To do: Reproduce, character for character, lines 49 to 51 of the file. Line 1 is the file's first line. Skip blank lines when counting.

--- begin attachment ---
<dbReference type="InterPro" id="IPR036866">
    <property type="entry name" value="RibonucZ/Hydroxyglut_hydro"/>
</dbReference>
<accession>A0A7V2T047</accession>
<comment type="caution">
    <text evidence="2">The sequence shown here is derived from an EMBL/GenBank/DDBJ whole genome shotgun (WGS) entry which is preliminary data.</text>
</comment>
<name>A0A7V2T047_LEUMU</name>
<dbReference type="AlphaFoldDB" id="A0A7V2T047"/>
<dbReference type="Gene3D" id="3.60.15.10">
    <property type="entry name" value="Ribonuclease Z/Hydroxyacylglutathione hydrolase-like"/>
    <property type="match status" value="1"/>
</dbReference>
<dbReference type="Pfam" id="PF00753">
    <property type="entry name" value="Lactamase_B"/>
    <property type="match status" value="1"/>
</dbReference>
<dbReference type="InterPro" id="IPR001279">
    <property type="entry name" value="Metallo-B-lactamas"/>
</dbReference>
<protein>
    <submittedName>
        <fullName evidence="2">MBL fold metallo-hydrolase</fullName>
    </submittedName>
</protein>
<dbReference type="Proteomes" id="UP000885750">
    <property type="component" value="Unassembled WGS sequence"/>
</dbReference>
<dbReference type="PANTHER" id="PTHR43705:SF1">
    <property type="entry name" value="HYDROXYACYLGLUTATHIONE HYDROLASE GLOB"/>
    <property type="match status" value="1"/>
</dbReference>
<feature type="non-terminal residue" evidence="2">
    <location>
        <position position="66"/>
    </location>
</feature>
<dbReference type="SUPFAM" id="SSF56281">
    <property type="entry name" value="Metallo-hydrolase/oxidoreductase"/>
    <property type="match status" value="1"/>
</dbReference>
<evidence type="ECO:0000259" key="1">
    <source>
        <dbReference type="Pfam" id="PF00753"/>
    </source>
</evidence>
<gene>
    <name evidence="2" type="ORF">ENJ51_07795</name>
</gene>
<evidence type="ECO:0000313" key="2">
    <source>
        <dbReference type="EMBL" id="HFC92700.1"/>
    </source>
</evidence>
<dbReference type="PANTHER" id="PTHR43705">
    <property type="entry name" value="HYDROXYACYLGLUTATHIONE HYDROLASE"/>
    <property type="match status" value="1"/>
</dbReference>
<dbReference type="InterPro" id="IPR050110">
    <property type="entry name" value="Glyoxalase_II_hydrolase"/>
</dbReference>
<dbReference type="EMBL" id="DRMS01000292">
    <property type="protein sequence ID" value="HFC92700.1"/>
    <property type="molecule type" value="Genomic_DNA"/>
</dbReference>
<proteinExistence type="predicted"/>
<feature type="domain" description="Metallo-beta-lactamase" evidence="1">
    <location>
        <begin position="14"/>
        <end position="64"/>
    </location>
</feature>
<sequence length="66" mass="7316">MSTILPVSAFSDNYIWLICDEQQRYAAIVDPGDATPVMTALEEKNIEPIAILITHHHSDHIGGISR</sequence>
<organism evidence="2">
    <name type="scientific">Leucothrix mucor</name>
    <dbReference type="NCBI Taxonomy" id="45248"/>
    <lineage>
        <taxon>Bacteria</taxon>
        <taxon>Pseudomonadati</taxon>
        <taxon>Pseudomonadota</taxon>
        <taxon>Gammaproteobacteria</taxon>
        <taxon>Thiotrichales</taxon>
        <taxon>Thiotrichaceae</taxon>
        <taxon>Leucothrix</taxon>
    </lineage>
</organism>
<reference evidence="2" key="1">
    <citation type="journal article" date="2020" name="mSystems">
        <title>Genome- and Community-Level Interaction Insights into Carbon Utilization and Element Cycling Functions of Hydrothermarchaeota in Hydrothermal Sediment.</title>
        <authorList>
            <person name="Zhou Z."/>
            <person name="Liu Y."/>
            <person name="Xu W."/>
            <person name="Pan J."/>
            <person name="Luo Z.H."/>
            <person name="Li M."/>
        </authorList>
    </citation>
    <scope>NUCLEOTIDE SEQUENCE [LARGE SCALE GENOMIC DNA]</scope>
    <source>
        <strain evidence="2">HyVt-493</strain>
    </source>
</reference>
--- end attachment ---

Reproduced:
</gene>
<evidence type="ECO:0000313" key="2">
    <source>